Charlotte and Colin Klein, twin sophomores at Grant High School, stand ready to search and rescue when people get lost in nature.
The siblings belong to Multnomah County Sheriff’s Office Search and Rescue, a group of about 120 adult and youth volunteers who have been trained to methodically search and assist emergency responders in a variety of scenarios: lost hikers, plane crashes, searching for criminal evidence in the snow, heat of the summer or in the midst of the Pacific Northwest rain and more.
For the twin team leaders, these types of activities are fun as they enter their third year. They’re hoping other youth will join. The group will have a recruiting session from 7 to 9 p.m. Wednesday at the sheriff’s office Hansen Building at 12240 N.E. Glisan St. A second session is scheduled for Sept. 16 at the same time and location.
“I enjoy searching even if it sounds terrible,” said Colin Klein. “Sometimes the searches that sound the worst are the best because you share the experience with everyone else on the team.”
It’s these types of shared experiences that help many of the volunteer youth go on to become police officers, paramedics, nurses, doctors, military personnel and other public servants, said Jake Keller, the group’s head training advisor. Any person who is at least 14 years old is welcome, Keller said.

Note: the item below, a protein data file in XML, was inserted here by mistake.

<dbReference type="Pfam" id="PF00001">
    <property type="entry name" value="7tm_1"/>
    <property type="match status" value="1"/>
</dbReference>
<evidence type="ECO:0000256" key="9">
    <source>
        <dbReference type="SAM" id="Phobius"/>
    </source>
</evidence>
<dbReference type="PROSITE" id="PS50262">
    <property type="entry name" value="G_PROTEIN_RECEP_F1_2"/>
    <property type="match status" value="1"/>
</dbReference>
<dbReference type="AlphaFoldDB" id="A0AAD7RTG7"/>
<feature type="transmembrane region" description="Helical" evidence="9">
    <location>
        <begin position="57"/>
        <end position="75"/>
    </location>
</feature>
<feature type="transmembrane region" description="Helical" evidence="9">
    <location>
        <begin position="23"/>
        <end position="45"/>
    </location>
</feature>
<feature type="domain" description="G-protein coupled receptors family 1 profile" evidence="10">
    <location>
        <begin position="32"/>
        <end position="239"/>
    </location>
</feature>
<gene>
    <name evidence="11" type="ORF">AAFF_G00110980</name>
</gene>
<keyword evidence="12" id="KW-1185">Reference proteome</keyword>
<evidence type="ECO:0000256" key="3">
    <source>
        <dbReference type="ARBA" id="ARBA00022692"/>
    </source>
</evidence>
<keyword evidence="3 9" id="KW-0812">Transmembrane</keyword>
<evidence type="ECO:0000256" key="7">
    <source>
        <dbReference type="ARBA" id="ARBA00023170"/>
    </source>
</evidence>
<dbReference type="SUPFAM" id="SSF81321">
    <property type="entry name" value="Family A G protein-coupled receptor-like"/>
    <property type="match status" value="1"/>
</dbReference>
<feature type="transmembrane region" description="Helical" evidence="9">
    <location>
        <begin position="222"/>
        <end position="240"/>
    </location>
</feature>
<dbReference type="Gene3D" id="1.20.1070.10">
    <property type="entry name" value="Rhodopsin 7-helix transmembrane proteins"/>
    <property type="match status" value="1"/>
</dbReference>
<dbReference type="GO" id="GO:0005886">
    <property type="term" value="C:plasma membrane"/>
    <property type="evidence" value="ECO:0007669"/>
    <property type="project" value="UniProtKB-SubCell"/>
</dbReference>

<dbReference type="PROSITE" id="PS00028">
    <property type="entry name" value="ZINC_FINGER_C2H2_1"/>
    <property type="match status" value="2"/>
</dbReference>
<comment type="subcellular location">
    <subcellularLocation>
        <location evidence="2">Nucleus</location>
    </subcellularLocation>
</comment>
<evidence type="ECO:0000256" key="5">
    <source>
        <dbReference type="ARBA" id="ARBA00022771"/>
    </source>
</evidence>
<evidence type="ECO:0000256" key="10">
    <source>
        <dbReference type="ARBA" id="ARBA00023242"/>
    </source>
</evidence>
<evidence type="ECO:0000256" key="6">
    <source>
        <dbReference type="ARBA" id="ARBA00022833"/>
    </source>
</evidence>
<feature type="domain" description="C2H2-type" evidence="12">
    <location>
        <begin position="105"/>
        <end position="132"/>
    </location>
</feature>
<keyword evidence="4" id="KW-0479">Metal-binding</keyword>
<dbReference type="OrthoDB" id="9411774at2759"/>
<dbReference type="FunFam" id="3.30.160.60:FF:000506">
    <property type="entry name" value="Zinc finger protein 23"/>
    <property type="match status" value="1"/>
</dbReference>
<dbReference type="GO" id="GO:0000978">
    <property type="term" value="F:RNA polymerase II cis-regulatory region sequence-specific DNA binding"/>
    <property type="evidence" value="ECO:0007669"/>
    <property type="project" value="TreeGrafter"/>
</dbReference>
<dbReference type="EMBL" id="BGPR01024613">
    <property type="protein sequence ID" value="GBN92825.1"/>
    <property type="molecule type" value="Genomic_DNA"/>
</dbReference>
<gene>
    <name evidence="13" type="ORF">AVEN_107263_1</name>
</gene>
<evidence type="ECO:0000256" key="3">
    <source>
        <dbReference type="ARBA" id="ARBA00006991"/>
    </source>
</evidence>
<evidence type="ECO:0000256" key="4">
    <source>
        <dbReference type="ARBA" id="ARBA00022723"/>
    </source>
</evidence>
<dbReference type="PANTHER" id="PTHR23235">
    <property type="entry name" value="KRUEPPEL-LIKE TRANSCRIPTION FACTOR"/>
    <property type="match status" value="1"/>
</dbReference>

“We train them from the ground up,” Keller said. “There’s no experience needed. We’ll teach them survival and navigation and medical stuff and how to deal with crime scenes and the public. Extractions. Pretty much everything. Our group is pretty unique.”
Training is not easy.
Last year, the group took in 106 new youth recruits to undergo two-hour classroom trainings every Wednesday night with monthly weekend outings from October through May. They ended with 55.
Those youth who finish are eligible to take advance courses the following year to help earn leadership roles. From August 2014 through last month, the group documented more than 31,000 volunteer hours that include 37 missions and 71 training events.
Weekend training outingss include learning how to build a fire in the rain, the use of blue tarps for shelter and how to navigate an area with just a compass and map. Team leaders like the Kleins will often visit other youth trainees with rewards, such as items to make s’mores, to keep spirits high, Charlotte Klein said.
“It’s really peaceful out there in the woods,” said Charlotte Klein. “During survival outings, that is some of the funniest moments around the camp fire.”
Enrollment costs $150, which pays for meals, training and some gear, like t-shirts, first aid kit and a compass. But volunteers will need to purchase a laundry list of items such as backpacks, plastic tarp for sheltering and other survival gear.
Parents and students have to work out agreements with teachers and schools about attending daytime missions. Teachers and principals usually allow students to leave for missions if they’re caught up on homework and schoolwork, said Ryan Summers, one of the adult advisors.
“Most teachers are really excited about it and more than willing to let the students go out for search,” Summers said.
Volunteers don’t have to go to every mission if the call for help is untimely, Summers said.
If youth encounter traumatic scenarios, such as dead bodies, the sheriff’s office provides counselors and mental health specialists to make sure the youth process what they’ve seen, Keller said.
Jim Klein, the twins’ father, said his children have a great outlook on life. He appreciates the leadership and survival skills his children have learned.
“They gain independence,” Klein said, “and they feel competent very quickly.”